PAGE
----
A. Physical Well-Being.

We all understand that bodies grow as they should only if they have the materials and conditions for optimum growth. Good health, vitality, and normal physical development are definitely related to personality development. So we need to mention first of all our physical needs. Since these are quite generally understood and provided for, we need only to list briefly a few of the most important by way of illustration:

Food of the proper amount and kind.
Adequate protection from extreme heat or cold.
Balance between rest and activity.
Cleanliness and good basic health habits.
Release from tensions, worry, and mental strain.
Protection from physical injury.

B. Emotional Security.

Also important, but not so widely recognized nor understood as our physical needs, are needs of a different type which must be met if we are to make sound and normal emotional growth, and develop pleasing and successful personalities. To be happy all of us need to have (1) comfortable feelings about ourselves, convictions about our personal worth, wholesome self-respect, and confidence in our own powers and abilities; and 92) we must also have satisfying, constructive relationships with other people.

You now have this balanced personal security to the extent that your experiences have been the kind that would develop it. You will continue to have it and it will strengthen only if your experiences in the future contribute to rather than destroy it. Good personalities grow out of good, everyday living, and everything you do counts one way or another.

The “social” or “emotional” needs which must be met if people are to have personal security can be stated in various terms. For our purpose, we can classify them under the following four headings:

1. Approval and Acceptance.

No one likes to feel alone, left out, or ignored. We all need to belong and have status in some group that is important to us. We need experiences that assure us that we are not only accepted, but also approved and wanted and that we are sufficiently like others to be comfortable in their presence.

This need is met by such experiences as:

Dressing like our friends.
Having similar possessions.
Developing similar abilities so we can do things with the group.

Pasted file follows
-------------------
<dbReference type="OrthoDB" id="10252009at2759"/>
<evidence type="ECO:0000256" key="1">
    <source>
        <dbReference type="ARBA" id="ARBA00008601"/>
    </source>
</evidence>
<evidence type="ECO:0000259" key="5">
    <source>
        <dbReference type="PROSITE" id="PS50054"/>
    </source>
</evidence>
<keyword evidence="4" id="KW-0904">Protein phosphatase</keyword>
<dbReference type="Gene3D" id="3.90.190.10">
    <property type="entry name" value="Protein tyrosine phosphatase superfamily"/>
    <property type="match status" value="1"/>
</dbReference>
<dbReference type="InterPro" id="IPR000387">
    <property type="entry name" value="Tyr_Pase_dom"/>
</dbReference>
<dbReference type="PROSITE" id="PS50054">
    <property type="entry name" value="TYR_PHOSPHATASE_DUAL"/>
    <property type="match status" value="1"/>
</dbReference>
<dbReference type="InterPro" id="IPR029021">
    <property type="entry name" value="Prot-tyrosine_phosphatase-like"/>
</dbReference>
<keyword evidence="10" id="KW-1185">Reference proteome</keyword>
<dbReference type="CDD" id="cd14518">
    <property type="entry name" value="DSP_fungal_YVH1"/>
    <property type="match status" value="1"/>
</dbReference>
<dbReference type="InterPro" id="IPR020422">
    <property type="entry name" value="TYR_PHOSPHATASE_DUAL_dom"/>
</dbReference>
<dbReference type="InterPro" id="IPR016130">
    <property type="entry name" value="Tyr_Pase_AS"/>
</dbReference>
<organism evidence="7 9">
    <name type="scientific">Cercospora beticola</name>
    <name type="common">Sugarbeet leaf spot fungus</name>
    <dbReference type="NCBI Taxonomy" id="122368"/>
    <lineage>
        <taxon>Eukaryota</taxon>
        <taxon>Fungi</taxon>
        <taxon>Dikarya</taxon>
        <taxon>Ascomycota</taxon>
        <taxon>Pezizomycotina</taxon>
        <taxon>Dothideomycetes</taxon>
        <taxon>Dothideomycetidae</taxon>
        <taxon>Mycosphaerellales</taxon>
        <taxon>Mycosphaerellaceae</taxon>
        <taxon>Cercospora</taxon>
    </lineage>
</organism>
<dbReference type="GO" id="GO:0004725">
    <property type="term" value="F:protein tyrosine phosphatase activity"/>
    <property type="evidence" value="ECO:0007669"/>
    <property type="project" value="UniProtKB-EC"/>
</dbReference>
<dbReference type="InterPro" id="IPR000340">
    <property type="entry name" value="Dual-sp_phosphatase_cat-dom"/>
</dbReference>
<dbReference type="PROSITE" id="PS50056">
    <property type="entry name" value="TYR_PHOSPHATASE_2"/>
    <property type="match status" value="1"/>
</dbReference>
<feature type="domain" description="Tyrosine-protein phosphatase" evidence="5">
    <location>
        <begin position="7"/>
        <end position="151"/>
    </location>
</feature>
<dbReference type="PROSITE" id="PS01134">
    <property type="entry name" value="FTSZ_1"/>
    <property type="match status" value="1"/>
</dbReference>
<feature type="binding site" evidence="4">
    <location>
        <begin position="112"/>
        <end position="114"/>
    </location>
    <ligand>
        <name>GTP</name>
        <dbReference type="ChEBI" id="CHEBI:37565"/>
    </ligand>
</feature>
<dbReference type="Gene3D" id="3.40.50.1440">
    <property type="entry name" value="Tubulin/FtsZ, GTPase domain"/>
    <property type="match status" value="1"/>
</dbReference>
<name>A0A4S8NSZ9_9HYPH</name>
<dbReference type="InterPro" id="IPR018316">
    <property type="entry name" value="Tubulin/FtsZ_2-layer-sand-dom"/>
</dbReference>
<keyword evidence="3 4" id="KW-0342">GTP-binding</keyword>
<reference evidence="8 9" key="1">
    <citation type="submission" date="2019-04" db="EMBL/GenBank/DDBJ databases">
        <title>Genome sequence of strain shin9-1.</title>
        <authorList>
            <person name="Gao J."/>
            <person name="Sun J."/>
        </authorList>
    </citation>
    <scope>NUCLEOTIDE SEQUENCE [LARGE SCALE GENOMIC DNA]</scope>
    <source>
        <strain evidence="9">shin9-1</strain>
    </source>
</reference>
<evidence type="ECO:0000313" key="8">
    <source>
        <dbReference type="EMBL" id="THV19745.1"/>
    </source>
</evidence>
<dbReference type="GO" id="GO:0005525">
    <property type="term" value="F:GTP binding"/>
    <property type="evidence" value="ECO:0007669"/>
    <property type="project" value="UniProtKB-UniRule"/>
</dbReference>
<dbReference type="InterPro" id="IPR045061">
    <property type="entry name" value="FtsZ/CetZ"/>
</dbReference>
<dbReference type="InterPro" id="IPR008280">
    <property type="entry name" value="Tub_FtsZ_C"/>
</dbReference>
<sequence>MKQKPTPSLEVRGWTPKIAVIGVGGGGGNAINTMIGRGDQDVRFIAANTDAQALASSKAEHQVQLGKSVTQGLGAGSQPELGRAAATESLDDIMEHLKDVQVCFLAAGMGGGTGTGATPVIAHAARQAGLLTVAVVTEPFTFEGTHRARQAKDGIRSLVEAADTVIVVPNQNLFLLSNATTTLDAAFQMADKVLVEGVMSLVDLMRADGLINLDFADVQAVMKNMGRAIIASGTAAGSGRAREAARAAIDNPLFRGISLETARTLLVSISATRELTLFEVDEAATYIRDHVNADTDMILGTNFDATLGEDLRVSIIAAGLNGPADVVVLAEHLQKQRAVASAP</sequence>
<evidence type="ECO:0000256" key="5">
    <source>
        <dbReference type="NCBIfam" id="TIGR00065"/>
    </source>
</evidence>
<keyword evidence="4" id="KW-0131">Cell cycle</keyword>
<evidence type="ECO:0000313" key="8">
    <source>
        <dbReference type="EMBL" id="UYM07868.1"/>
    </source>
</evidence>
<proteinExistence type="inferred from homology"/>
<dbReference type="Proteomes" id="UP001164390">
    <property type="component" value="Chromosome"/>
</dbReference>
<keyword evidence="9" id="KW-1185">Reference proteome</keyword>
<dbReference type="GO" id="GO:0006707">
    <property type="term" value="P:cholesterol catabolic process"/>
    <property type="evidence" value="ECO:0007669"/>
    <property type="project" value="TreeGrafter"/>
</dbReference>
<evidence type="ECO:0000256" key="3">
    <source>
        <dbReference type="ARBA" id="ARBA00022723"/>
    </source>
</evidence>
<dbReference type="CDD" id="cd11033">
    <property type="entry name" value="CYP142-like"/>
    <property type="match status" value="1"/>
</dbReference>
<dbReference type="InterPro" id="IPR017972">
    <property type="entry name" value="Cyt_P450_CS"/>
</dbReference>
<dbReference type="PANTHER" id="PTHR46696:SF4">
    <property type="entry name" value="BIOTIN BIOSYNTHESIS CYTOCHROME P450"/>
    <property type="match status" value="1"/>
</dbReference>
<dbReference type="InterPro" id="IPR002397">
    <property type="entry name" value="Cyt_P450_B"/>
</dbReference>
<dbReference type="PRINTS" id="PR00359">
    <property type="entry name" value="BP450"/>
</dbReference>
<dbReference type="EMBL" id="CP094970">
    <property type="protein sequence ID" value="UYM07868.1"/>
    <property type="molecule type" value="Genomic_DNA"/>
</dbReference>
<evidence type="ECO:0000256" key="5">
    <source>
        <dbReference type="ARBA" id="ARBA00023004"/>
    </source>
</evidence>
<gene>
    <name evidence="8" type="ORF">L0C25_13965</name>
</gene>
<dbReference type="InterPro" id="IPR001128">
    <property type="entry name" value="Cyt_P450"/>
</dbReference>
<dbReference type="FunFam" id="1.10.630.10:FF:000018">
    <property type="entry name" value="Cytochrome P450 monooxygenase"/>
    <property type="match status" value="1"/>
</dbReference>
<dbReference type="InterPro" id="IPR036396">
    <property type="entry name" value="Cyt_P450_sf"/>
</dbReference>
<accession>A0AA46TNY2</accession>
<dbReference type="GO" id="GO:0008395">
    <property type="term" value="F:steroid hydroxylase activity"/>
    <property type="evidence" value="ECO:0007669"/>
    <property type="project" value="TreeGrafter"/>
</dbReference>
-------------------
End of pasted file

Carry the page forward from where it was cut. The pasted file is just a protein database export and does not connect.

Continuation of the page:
Having things to give and to share with others.
Being wanted and invited when the group meets.
Being chosen as leader or officer part of the time and given responsibility in the group.

2. Affection or Response.

We need friendship and approval of many people, but that is not enough. Also essential is a warm affectional relationship with a few who are close and dear to us. Being loved contributes more than anything else toward making a person truly lovable.

Experiences such as the following help to assure us that we are loved and cherished, that our affection is appreciated and returned by others:

The constant and patient care given us by our parents.
Expressions of affection in our homes.
Receiving gifts.
Loyal friendships.
The happiness of our parents when we make some achievement.
Knowing that we can count on understanding and love even when we are not at our best.
The daily give and take with our brothers and sisters if frictions and quarrels can be worked out so there is no bitterness and everyone is happy again afterwards.
having teachers or other adults do nice, personal things for us.

3. Achievement and Success.

We all need experiences which increase our self-respect and give us continually growing confidence in our expanding powers. This is not conceit or arrogance. In fact, the exaggerated behavior which makes others think a person is smug and self-satisfied is frequently an attempt to cover deep-rooted feelings of inadequacy and indicates that this need has not been sufficiently well met.

Such experiences as the following will help us to develop self-confidence and a feeling that we are important, worth-while people:

Being able to do something exceptionally well.
Doing good deeds for others that help us to feel unselfish and kind.
Doing work that makes us feel useful.
Getting school lessons with the least possible help.
Making choices for ourselves.
Managing some money to provide for our own needs.
Doing things that win the admiration of other people.
Taking responsibility in some organization.

4. Understanding of the World and Ability to Face the Realities of Life.

We all need experiences which will increase our understanding of the kind of place this world is, and the kind of people who live in it. We also need experiences which will help us to develop the ability to face situations as they are, rather than as we would like them to be.

Some experiences which will help to meet this need are:

Knowing may different kinds of people and learning to be tolerant about differences.
Learning to accept occasional failure, sorrow, and disappointment as well as success and happiness.